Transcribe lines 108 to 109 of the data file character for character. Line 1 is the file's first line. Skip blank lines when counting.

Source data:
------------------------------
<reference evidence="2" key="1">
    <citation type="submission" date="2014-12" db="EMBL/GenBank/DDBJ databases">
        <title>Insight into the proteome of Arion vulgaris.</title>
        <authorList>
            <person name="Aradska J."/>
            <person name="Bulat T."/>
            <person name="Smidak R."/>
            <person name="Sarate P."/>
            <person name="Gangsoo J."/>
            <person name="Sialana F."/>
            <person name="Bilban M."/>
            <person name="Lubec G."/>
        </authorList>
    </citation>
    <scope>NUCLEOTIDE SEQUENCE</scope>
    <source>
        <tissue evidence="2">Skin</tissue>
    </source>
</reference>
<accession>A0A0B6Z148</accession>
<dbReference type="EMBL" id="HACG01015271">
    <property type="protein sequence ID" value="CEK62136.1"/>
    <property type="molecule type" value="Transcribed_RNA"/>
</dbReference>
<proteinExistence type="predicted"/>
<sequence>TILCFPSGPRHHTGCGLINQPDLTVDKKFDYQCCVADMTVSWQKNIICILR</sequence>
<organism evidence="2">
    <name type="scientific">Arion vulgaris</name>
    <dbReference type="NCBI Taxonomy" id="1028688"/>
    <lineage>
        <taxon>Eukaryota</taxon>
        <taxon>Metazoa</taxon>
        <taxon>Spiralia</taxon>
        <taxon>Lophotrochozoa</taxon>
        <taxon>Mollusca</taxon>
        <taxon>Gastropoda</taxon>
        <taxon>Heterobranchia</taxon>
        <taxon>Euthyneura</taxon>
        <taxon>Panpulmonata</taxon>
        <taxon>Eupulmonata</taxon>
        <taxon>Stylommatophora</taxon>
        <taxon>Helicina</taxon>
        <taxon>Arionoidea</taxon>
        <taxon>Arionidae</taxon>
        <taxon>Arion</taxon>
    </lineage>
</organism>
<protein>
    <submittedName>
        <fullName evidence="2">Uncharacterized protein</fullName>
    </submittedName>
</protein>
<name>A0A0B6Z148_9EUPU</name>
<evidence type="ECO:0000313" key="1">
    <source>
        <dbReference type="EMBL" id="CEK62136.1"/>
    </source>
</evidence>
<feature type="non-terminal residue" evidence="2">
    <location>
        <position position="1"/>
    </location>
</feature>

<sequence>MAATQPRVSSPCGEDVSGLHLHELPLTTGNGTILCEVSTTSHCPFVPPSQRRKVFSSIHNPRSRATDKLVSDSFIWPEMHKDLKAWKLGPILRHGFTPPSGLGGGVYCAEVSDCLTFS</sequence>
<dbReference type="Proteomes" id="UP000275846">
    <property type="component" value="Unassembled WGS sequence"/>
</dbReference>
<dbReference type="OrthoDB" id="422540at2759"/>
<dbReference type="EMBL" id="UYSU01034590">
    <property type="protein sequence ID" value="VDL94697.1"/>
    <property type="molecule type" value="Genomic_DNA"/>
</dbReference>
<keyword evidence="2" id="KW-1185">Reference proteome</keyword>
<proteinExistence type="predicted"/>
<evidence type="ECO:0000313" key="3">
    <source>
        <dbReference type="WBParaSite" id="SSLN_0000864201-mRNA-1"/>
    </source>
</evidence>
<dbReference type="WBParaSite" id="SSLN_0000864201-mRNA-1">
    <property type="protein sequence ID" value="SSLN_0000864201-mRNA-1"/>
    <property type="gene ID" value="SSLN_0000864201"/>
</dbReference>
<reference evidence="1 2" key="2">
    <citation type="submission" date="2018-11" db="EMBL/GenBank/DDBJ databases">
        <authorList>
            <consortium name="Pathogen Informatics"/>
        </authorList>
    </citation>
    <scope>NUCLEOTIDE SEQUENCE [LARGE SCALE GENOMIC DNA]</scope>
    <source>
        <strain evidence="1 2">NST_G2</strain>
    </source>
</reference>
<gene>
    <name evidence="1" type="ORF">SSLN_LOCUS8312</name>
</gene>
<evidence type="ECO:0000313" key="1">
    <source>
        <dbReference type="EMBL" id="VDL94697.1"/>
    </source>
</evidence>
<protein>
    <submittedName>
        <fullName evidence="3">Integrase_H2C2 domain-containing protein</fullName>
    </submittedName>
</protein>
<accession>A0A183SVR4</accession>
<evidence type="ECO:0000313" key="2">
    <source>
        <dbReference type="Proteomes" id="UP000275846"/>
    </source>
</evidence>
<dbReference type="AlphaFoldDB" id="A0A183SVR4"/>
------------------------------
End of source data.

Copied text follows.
<accession>A0A183SVR4</accession>
<evidence type="ECO:0000313" key="2">